Pressing forth in the Vendee—Sailing news from the U.S. and beyond
by David Schmidt, Sail-World USA Editor on 25 Jan 2013
Skipper Jean-Pierre Dick has been making global sailing headlines with his temporary decision to press forth towards the finishing line in the around-the-world-alone-and-unassisted Vendee Globe Race, despite the fact that his highly loaded IMOCA 60, 'Virbac-Paprec 3', lost her keel several days ago. And while skipper Marc Guillemot limped across the finishing line sans his righting-moment appendage in the last edition of the race, Dick is facing much more serious conditions and many more miles than Guillemot had to sail to complete his dream. For Dick, the situation is exponentially frustrating as he had been sitting in third place at the time of his keel failure.
Jean Pierre Dick, Virbac Paprec 3 - 2012 Vendee Globe © JM Liot / DPPI / Virbac-Paprec Sailing Team
'There’s only 12-13 knots of wind, in a situation that’s not easy for a boat without her keel,' reported Dick. 'I can’t use large sails but the ballasts are full to keep some stability… I should sail off the Azores coast around the 27th, there should be around 25 knots of westerly wind there and that will help me see how the boat is doing when the sea and the wind are tougher. Then I’ll try to make the right decision based on those elements and some people’s opinions.'
At the front of the pack, Francois Gabart ('Macif') continues to hold his advantage over Armel Le Cleac’h ('Banque Populaire') but the margins are not exactly wide enough to give the young Gabart much time to relax. At the time of this writing, 1014 miles separated 'Macif’s' bow from the finishing line, while 'Banque Populaire' remained 102 miles astern.
Meanwhile, Key West Race Week has been serving up plenty of big-breeze conditions this year, allowing the RC to serve up a full-course menu of top-flight racing. Bright skies and sunshine remain in the forecast for the remainder of the week, giving sailors a perfect opportunity to settle their on-the-water rivalries, which have been ratcheting up all week (at least for this winter). Be sure to get the full KWRW report, as well as some great image galleries, inside this issue.
And in Cup circles, the pressure is on for Emirates Team New Zealand as the team works some long hours to try and build a successful challenge. While the team is on the eve of launching their second-generation boat, according to their afterguard, however, there’s still a lot of heavy lifting to go. 'We've got a huge amount left to do,' said ENTZ’s skipper, Dean Barker. 'In a normal America's Cup cycle we would still have at least a year to go, in terms of how green we are with the boat. You wouldn't normally contemplate launching a brand new concept boat, this close to the start of racing in the old environment.'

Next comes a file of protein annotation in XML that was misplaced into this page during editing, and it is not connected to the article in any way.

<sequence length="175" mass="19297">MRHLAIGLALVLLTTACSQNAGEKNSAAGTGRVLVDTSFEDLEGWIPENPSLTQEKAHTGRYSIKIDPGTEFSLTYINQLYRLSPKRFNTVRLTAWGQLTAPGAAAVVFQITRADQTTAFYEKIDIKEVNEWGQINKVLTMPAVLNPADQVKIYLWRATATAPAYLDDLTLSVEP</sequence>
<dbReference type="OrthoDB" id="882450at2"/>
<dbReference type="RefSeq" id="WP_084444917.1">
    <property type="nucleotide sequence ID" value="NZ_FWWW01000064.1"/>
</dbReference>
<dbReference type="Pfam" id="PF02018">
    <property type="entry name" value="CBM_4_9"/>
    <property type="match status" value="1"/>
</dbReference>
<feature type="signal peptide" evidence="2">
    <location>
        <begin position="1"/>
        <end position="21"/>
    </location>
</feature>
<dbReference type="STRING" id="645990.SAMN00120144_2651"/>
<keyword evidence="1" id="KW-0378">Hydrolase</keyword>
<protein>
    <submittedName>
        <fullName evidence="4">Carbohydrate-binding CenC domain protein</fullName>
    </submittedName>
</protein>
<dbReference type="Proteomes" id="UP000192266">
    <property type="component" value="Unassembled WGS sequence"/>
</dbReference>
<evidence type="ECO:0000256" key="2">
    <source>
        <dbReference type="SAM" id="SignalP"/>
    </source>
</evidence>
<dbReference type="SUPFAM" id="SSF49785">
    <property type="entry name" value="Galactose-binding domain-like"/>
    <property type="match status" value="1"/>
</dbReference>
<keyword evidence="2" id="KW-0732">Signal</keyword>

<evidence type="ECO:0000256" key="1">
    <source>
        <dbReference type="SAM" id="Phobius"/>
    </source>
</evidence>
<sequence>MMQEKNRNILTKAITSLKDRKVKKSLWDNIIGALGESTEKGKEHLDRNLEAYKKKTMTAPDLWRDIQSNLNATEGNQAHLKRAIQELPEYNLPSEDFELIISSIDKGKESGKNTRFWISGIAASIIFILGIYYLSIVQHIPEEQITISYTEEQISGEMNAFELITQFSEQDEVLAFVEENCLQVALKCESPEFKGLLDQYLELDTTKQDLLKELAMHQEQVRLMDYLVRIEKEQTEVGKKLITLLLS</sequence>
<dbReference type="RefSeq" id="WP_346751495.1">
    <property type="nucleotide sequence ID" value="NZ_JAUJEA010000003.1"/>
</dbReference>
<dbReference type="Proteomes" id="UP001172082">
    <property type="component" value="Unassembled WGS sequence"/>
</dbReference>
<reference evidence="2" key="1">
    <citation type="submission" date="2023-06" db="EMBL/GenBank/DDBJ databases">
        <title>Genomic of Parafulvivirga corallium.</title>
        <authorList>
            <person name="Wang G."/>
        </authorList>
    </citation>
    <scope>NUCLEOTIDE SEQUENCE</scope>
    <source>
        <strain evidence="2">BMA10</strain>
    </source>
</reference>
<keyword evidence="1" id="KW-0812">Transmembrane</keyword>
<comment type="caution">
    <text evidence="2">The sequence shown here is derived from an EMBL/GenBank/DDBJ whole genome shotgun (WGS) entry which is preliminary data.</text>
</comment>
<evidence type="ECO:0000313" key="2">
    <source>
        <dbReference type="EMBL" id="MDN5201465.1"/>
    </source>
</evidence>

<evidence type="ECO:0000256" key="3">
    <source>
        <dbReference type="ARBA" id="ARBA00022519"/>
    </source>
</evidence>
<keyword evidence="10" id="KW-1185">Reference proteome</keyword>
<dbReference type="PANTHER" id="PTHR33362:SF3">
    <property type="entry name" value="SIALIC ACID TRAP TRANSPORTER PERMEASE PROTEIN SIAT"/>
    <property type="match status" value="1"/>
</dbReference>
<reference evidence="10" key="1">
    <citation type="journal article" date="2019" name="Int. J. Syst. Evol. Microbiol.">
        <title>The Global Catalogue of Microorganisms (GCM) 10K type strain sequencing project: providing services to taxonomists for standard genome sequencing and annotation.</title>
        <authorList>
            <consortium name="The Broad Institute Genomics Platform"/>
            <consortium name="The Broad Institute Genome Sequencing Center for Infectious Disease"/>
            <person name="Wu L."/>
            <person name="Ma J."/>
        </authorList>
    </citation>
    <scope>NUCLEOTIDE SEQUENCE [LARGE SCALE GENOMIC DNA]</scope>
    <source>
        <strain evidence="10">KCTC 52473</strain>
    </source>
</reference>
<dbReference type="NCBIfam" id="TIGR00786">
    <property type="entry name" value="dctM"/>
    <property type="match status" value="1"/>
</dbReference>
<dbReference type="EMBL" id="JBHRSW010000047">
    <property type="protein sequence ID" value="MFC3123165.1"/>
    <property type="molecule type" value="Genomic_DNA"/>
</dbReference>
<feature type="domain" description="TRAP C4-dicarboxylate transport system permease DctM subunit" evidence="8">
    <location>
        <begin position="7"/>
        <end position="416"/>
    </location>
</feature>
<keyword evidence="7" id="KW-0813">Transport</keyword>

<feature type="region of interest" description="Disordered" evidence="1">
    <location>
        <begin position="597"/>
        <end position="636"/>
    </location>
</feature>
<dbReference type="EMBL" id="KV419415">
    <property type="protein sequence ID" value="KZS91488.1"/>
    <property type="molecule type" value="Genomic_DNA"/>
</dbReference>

As for what this hectic cycle has meant for the team, the answer is overtime. 'It's just brutal,' said Barker. 'You can’t afford any problems in engineering, manufacture or build. And as a sailing team we can't have any catastrophes that we create.' ETNZ plans to launch their second-generation AC72 in February, giving them more of a development runway than the rest of the teams…provided, of course, that the design team did their job correctly. Don’t miss the great video interview with Barker, inside this issue.
And finally, get the latest scoop on US Sailing’s 'Chosen Dozen' juniors who will represent the team at the ISAF Youth Sailing World Championship (July 13-20), check out the preview for next week’s ISAF Sailing World Cup Miami (January 28-February 2), and-for Midwestern sailors in need of some midwinter encouragement-the Chicago Yacht Club’s Race to Mackinac Committee has now released its NOR for this summer’s Chicago-Mackinac Race (July 13). Enjoy!
May the four winds blow you safely home,
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